One of our many pet theories is this: despite living in the busiest, most exciting city on earth, New Yorkers are constantly trying to figure out how to spend time at home. Alone. Witness the casual interaction between two friends, both of whom want to bail on drinks that night to stay in and catch up on old episodes of Parenthood.
“It’s so rainy, I don’t even know if the subways are running, but I can come out.”
“Oh no, I wouldn’t want you to go to the trouble. We can just do it next week.”
This urge for solitude violates all New York’s societal expectations. We’ve all watched Sex and the City (and hell, even Seinfeld): New York is supposed to be about socializing! Hanging out with friends! Going on dates! It’s enough to make you deny those nights when you do give in to your desire to spend a Friday on the couch with your dates of Mssrs. Ben and Jerry.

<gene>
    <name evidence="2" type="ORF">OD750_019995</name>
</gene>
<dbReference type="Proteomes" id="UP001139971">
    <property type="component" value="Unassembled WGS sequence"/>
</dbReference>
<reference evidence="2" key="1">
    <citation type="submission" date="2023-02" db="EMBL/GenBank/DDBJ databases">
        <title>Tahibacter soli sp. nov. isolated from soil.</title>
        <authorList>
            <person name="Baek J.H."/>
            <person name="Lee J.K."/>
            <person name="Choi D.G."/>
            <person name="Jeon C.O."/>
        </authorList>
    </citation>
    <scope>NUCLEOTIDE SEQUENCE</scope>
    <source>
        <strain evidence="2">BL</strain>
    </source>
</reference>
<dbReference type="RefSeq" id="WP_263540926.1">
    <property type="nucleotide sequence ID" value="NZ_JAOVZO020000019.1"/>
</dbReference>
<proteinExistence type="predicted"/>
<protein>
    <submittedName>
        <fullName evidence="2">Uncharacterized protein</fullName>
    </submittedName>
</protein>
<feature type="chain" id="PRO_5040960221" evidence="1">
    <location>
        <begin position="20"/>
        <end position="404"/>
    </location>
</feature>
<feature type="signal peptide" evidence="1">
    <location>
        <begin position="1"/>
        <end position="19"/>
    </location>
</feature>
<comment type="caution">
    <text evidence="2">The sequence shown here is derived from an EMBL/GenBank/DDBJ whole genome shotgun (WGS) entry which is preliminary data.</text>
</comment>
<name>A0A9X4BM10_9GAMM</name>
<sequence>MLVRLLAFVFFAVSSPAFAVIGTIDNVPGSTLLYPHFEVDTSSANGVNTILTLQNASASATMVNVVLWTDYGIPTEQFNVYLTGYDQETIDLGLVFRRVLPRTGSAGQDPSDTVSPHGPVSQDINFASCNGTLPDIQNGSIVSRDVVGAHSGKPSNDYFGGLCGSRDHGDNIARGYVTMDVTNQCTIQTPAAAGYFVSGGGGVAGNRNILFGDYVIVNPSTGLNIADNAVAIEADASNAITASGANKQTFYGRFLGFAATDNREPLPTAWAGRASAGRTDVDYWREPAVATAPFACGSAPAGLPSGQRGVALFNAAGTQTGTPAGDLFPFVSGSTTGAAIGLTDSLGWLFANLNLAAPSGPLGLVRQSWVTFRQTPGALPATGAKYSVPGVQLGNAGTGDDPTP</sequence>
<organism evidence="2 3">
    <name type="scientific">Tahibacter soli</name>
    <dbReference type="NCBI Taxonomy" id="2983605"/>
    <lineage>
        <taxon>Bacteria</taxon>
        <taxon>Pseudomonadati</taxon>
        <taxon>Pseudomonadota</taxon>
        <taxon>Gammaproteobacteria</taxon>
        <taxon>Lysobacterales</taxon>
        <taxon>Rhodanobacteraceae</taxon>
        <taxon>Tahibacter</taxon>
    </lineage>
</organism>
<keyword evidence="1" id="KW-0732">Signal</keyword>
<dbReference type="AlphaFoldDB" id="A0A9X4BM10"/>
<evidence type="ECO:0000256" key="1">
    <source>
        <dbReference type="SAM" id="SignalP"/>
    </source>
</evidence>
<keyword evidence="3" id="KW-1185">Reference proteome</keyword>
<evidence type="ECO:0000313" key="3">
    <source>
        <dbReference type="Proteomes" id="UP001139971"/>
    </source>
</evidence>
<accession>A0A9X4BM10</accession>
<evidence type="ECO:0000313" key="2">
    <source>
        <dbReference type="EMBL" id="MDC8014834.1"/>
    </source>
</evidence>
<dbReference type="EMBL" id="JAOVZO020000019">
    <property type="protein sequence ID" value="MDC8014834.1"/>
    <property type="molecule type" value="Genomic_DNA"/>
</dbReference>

To make matters worse, this loner-guilt is exacerbated by a very practical difficulty: how can you deny your Friday plans in the world of constant social network monitoring. Going off the grid used to be as simple as letting your phone go to voicemail. Now, the dedicated loner must remember to keep off Foursquare and resist the urge to tweet, tumblr, or Facebook their feelings on the reruns on their television. It’s all so exhausting that you might as well just go out.
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